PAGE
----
By Army Public AffairsJanuary 22, 2009
WASHINGTON (Army News Service, Jan. 21, 2008) -- The Army has concluded a two-and-a-half-month investigation into the suicides of four Soldiers assigned to the Houston Recruiting Battalion.
Lt. Gen. Benjamin C. Freakley, commander, U.S. Army Accessions Command, directed Brig. Gen. Frank D. Turner III, deputy commanding general and chief of staff for the U.S. Army Accessions Command, to investigate the unit that experienced the four suicides that occurred between January 2005 and September 2008.
"Each of these deaths is an absolute tragedy and our sympathies and prayers go out to their families and friends, as well as their fellow brothers and sisters with whom they served so honorably," said Freakley. "Every leader, every Soldier, at every level of our Army, must help our institution reduce the stigma associated with seeking mental health care and raise the level of awareness of suicide risk factors. Neither our nation nor our Army can accept another needless loss of life."
The investigation concluded that there was no single cause for these deaths. Relevant factors included the command climate, stress, personal matters, and medical problems. None were diagnosed with Post Traumatic Stress Disorder, or PTSD.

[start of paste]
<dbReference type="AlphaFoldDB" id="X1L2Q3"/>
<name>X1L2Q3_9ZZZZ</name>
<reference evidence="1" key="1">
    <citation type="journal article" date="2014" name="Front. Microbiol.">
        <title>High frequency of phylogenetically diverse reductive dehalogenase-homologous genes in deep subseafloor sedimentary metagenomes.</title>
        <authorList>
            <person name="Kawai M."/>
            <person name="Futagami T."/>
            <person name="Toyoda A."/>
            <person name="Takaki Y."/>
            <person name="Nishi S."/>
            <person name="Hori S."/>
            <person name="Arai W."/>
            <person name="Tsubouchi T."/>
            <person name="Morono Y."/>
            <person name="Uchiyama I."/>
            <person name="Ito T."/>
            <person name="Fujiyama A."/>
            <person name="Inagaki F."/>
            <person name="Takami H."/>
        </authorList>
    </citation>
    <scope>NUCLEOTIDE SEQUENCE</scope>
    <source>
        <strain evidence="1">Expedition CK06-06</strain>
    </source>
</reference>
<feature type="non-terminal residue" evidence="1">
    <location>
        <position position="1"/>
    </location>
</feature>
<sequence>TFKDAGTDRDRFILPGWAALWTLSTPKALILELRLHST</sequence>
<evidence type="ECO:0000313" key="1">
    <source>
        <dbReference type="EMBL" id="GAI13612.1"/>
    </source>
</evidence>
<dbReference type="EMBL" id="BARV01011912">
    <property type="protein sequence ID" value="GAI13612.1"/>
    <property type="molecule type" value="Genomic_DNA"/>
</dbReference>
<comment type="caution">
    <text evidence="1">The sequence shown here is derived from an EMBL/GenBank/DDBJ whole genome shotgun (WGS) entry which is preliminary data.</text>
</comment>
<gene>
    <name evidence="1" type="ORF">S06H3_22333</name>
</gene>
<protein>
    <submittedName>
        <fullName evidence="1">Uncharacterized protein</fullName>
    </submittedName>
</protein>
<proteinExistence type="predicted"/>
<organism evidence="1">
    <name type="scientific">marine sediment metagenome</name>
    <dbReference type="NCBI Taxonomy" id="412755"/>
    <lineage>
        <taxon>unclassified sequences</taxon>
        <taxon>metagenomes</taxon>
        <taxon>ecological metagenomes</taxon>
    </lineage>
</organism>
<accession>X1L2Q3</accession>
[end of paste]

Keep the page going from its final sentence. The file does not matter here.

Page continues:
As a result of the findings, Secretary of the Army Pete Geren directed a U.S. Army Recruting Command-wide "stand down" day focused on leadership training, suicide prevention / resiliency training and recruiter wellness. Additionally, the commanding general of Army Accessions Command has requested that the Army's Inspector General lead an external assessment of the command climate across the U.S. Army Recruiting Command, to which the Houston Recruiting Battalion belongs.
The Army is also reviewing recruiter screening and selection processes, the provisions of care for Soldiers who need mental health care, Army-wide suicide prevention training, and access to care and peer support networks for geographically dispersed Soldiers. It will review the current policy that allows Soldiers to waive their mandatory 90 days of stabilization after returning from deployment to ensure any personal or professional concerns are addressed prior to the recently redeployed Soldier moving into new and different work environments.
The Army will continue to focus its efforts on helping Soldiers get the assistance they need wherever they serve, officials said.